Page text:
So why is it so important that we not teach nonscience as science?

It is important because science and nonscience are radically different, and the difference has critical implications. Scientific theories make testable predictions about the world, predictions that often extend well beyond anything the inventor of the theory had in mind.

Darwin had never heard of the DNA molecule, so he couldn’t possibly have anticipated its role in evolution. A century later, when the central function of DNA as the carrier of genetic information was discovered, Darwin’s theory of evolution predicted that the DNA of different species ought to differ in very specific ways. For example, two species that diverged from a common ancestor—say dogs and wolves—a few million years ago (relatively recently in evolutionary terms) ought to have very similar DNA. However, more distantly related species—giraffes and skunks, or snakes and butterflies—are predicted to be less similar at the molecular level because they diverged from a common ancestral species hundreds of millions of years ago. In other words, the more recently any two species diverged from their ancestral species, the more similar their DNA ought to be.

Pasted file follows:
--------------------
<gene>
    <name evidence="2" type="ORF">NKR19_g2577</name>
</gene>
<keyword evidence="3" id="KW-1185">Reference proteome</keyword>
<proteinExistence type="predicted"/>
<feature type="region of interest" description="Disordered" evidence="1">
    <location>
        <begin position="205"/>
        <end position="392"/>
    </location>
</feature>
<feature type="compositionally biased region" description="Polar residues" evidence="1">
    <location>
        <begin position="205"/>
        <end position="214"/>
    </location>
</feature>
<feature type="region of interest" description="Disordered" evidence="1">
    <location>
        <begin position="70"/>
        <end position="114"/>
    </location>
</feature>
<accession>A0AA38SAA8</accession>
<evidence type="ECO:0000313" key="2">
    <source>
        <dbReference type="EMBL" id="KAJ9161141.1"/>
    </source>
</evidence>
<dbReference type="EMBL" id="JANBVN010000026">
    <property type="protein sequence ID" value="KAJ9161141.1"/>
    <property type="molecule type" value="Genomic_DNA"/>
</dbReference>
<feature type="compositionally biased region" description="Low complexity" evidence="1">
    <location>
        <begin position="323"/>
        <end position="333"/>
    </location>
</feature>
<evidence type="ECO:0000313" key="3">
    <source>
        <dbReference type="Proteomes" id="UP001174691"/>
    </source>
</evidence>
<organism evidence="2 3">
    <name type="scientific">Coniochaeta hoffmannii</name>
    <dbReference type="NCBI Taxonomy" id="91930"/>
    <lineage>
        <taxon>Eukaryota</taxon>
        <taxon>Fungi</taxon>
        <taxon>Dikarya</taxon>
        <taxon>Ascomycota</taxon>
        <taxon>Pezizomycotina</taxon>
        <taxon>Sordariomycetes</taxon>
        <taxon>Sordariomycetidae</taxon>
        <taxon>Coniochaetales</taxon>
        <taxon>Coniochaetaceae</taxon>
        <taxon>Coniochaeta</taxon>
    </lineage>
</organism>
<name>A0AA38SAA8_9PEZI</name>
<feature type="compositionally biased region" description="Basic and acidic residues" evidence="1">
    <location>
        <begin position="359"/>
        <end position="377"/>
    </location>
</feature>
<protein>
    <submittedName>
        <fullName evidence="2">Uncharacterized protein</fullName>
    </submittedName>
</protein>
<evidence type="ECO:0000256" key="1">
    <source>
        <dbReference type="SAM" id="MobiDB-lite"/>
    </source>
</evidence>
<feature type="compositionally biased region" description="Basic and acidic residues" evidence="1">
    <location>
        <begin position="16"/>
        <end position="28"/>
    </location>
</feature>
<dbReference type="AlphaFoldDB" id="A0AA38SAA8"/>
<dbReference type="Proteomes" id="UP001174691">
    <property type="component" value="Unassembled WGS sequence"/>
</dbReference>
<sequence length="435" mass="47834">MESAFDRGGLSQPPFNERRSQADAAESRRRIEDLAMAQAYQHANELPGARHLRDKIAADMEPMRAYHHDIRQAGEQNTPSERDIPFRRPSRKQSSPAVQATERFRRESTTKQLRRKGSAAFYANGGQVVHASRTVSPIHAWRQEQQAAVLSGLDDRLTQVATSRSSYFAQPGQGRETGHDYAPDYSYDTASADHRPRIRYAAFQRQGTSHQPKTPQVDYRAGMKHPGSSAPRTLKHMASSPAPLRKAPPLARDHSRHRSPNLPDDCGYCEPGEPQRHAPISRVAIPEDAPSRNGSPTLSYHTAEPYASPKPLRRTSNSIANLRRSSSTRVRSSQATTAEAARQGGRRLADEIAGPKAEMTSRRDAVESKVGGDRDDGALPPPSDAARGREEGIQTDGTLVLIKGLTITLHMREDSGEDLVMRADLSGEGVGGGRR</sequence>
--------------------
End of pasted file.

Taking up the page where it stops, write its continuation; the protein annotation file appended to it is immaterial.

This is a powerful prediction! It opens up a whole new line of evidence, entirely unknown to Darwin and his contemporaries, that enables one to construct a “family tree” comprising all living things on earth.